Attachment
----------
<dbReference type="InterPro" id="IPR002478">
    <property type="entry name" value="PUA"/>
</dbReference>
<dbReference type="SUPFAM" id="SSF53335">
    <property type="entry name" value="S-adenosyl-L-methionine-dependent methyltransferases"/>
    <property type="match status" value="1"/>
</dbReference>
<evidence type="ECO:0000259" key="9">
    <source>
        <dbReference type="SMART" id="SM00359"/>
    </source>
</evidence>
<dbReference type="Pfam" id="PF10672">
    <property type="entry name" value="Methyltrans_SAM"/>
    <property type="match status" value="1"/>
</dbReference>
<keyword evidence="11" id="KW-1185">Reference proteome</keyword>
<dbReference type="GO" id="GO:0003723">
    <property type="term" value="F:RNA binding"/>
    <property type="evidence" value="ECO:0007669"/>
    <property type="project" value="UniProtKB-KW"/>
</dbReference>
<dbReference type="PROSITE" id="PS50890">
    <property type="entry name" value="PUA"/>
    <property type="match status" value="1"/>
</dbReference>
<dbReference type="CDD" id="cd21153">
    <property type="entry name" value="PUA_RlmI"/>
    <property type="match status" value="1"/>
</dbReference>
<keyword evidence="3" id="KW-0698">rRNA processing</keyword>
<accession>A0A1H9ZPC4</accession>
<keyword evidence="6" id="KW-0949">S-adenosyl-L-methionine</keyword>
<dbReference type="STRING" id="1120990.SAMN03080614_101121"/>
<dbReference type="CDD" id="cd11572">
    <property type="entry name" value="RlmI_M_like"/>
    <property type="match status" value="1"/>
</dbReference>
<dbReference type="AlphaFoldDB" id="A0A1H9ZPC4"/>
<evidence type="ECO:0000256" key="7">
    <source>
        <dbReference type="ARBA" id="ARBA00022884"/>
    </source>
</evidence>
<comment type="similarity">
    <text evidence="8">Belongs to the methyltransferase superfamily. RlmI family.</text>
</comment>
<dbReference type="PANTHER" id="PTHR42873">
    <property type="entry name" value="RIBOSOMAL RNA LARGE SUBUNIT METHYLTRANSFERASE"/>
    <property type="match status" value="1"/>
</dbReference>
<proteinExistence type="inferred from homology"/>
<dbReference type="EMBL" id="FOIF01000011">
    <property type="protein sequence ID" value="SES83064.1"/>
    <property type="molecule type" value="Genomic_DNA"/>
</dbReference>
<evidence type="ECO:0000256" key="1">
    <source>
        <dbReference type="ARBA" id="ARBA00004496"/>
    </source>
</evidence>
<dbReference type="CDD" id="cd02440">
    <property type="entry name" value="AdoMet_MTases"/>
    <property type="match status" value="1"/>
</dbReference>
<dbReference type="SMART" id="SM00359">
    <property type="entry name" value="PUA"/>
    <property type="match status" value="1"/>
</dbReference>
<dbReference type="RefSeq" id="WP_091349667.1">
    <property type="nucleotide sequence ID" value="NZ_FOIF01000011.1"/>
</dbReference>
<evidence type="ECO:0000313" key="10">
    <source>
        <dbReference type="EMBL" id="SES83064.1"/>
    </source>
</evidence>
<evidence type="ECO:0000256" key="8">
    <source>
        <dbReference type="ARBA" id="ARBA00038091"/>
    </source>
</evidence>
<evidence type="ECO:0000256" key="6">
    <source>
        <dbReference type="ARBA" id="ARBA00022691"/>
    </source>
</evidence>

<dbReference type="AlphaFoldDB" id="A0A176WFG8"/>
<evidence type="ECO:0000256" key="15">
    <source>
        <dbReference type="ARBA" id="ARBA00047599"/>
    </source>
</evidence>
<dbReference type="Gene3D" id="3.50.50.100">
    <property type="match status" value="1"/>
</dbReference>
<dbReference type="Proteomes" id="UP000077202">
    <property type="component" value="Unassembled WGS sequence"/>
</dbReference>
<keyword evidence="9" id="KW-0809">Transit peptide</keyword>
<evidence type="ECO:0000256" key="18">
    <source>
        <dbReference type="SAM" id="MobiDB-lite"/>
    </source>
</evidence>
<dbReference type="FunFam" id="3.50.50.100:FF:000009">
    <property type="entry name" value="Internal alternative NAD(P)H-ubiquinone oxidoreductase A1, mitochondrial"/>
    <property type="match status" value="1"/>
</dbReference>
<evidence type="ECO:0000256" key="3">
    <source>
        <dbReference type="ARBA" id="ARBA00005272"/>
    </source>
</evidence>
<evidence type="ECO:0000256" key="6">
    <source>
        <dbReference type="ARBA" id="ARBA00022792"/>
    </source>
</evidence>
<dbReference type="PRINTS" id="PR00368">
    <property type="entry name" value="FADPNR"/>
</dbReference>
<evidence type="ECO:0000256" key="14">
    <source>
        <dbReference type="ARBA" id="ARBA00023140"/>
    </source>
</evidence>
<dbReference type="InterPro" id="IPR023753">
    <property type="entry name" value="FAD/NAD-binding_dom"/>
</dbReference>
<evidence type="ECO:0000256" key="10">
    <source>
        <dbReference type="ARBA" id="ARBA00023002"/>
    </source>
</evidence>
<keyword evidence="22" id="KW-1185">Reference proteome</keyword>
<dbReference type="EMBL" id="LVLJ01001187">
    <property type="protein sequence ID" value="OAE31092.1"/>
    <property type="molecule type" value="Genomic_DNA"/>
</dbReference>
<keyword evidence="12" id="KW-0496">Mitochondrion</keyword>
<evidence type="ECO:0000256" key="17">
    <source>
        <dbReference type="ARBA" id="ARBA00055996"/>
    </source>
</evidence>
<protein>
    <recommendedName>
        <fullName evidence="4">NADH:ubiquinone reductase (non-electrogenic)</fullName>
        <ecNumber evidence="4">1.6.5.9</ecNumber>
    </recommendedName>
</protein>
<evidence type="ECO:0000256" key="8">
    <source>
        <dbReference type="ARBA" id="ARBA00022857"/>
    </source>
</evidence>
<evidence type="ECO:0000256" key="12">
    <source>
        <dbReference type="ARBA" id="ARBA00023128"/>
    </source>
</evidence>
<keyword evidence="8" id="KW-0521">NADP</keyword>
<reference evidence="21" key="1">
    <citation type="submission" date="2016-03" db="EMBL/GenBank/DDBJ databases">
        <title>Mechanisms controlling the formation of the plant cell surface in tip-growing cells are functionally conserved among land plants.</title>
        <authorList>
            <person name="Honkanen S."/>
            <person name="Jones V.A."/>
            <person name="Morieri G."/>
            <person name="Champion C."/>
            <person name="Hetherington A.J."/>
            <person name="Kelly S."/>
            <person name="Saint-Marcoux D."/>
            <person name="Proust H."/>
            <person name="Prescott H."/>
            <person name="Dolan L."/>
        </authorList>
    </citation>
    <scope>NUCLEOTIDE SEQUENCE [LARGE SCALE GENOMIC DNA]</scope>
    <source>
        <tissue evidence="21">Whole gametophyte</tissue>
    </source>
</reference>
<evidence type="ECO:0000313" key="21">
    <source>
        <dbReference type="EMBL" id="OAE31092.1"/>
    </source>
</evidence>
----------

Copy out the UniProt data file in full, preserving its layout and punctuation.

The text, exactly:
<dbReference type="InterPro" id="IPR002478">
    <property type="entry name" value="PUA"/>
</dbReference>
<dbReference type="SUPFAM" id="SSF53335">
    <property type="entry name" value="S-adenosyl-L-methionine-dependent methyltransferases"/>
    <property type="match status" value="1"/>
</dbReference>
<evidence type="ECO:0000259" key="9">
    <source>
        <dbReference type="SMART" id="SM00359"/>
    </source>
</evidence>
<dbReference type="Pfam" id="PF10672">
    <property type="entry name" value="Methyltrans_SAM"/>
    <property type="match status" value="1"/>
</dbReference>
<keyword evidence="11" id="KW-1185">Reference proteome</keyword>
<dbReference type="GO" id="GO:0003723">
    <property type="term" value="F:RNA binding"/>
    <property type="evidence" value="ECO:0007669"/>
    <property type="project" value="UniProtKB-KW"/>
</dbReference>
<dbReference type="PROSITE" id="PS50890">
    <property type="entry name" value="PUA"/>
    <property type="match status" value="1"/>
</dbReference>
<dbReference type="CDD" id="cd21153">
    <property type="entry name" value="PUA_RlmI"/>
    <property type="match status" value="1"/>
</dbReference>
<keyword evidence="3" id="KW-0698">rRNA processing</keyword>
<accession>A0A1H9ZPC4</accession>
<keyword evidence="6" id="KW-0949">S-adenosyl-L-methionine</keyword>
<dbReference type="STRING" id="1120990.SAMN03080614_101121"/>
<dbReference type="CDD" id="cd11572">
    <property type="entry name" value="RlmI_M_like"/>
    <property type="match status" value="1"/>
</dbReference>
<dbReference type="AlphaFoldDB" id="A0A1H9ZPC4"/>
<evidence type="ECO:0000256" key="7">
    <source>
        <dbReference type="ARBA" id="ARBA00022884"/>
    </source>
</evidence>
<comment type="similarity">
    <text evidence="8">Belongs to the methyltransferase superfamily. RlmI family.</text>
</comment>
<dbReference type="PANTHER" id="PTHR42873">
    <property type="entry name" value="RIBOSOMAL RNA LARGE SUBUNIT METHYLTRANSFERASE"/>
    <property type="match status" value="1"/>
</dbReference>
<proteinExistence type="inferred from homology"/>
<dbReference type="EMBL" id="FOIF01000011">
    <property type="protein sequence ID" value="SES83064.1"/>
    <property type="molecule type" value="Genomic_DNA"/>
</dbReference>
<evidence type="ECO:0000256" key="1">
    <source>
        <dbReference type="ARBA" id="ARBA00004496"/>
    </source>
</evidence>
<dbReference type="CDD" id="cd02440">
    <property type="entry name" value="AdoMet_MTases"/>
    <property type="match status" value="1"/>
</dbReference>
<dbReference type="SMART" id="SM00359">
    <property type="entry name" value="PUA"/>
    <property type="match status" value="1"/>
</dbReference>
<dbReference type="RefSeq" id="WP_091349667.1">
    <property type="nucleotide sequence ID" value="NZ_FOIF01000011.1"/>
</dbReference>
<evidence type="ECO:0000313" key="10">
    <source>
        <dbReference type="EMBL" id="SES83064.1"/>
    </source>
</evidence>
<evidence type="ECO:0000256" key="8">
    <source>
        <dbReference type="ARBA" id="ARBA00038091"/>
    </source>
</evidence>
<evidence type="ECO:0000256" key="6">
    <source>
        <dbReference type="ARBA" id="ARBA00022691"/>
    </source>
</evidence>

<dbReference type="AlphaFoldDB" id="A0A176WFG8"/>
<evidence type="ECO:0000256" key="15">
    <source>
        <dbReference type="ARBA" id="ARBA00047599"/>
    </source>
</evidence>
<dbReference type="Gene3D" id="3.50.50.100">
    <property type="match status" value="1"/>
</dbReference>
<dbReference type="Proteomes" id="UP000077202">
    <property type="component" value="Unassembled WGS sequence"/>
</dbReference>
<keyword evidence="9" id="KW-0809">Transit peptide</keyword>
<evidence type="ECO:0000256" key="18">
    <source>
        <dbReference type="SAM" id="MobiDB-lite"/>
    </source>
</evidence>
<dbReference type="FunFam" id="3.50.50.100:FF:000009">
    <property type="entry name" value="Internal alternative NAD(P)H-ubiquinone oxidoreductase A1, mitochondrial"/>
    <property type="match status" value="1"/>
</dbReference>
<evidence type="ECO:0000256" key="3">
    <source>
        <dbReference type="ARBA" id="ARBA00005272"/>
    </source>
</evidence>
<evidence type="ECO:0000256" key="6">
    <source>
        <dbReference type="ARBA" id="ARBA00022792"/>
    </source>
</evidence>
<dbReference type="PRINTS" id="PR00368">
    <property type="entry name" value="FADPNR"/>
</dbReference>
<evidence type="ECO:0000256" key="14">
    <source>
        <dbReference type="ARBA" id="ARBA00023140"/>
    </source>
</evidence>
<dbReference type="InterPro" id="IPR023753">
    <property type="entry name" value="FAD/NAD-binding_dom"/>
</dbReference>
<evidence type="ECO:0000256" key="10">
    <source>
        <dbReference type="ARBA" id="ARBA00023002"/>
    </source>
</evidence>
<keyword evidence="22" id="KW-1185">Reference proteome</keyword>
<dbReference type="EMBL" id="LVLJ01001187">
    <property type="protein sequence ID" value="OAE31092.1"/>
    <property type="molecule type" value="Genomic_DNA"/>
</dbReference>
<keyword evidence="12" id="KW-0496">Mitochondrion</keyword>
<evidence type="ECO:0000256" key="17">
    <source>
        <dbReference type="ARBA" id="ARBA00055996"/>
    </source>
</evidence>
<protein>
    <recommendedName>
        <fullName evidence="4">NADH:ubiquinone reductase (non-electrogenic)</fullName>
        <ecNumber evidence="4">1.6.5.9</ecNumber>
    </recommendedName>
</protein>
<evidence type="ECO:0000256" key="8">
    <source>
        <dbReference type="ARBA" id="ARBA00022857"/>
    </source>
</evidence>
<evidence type="ECO:0000256" key="12">
    <source>
        <dbReference type="ARBA" id="ARBA00023128"/>
    </source>
</evidence>
<keyword evidence="8" id="KW-0521">NADP</keyword>
<reference evidence="21" key="1">
    <citation type="submission" date="2016-03" db="EMBL/GenBank/DDBJ databases">
        <title>Mechanisms controlling the formation of the plant cell surface in tip-growing cells are functionally conserved among land plants.</title>
        <authorList>
            <person name="Honkanen S."/>
            <person name="Jones V.A."/>
            <person name="Morieri G."/>
            <person name="Champion C."/>
            <person name="Hetherington A.J."/>
            <person name="Kelly S."/>
            <person name="Saint-Marcoux D."/>
            <person name="Proust H."/>
            <person name="Prescott H."/>
            <person name="Dolan L."/>
        </authorList>
    </citation>
    <scope>NUCLEOTIDE SEQUENCE [LARGE SCALE GENOMIC DNA]</scope>
    <source>
        <tissue evidence="21">Whole gametophyte</tissue>
    </source>
</reference>
<evidence type="ECO:0000313" key="21">
    <source>
        <dbReference type="EMBL" id="OAE31092.1"/>
    </source>
</evidence>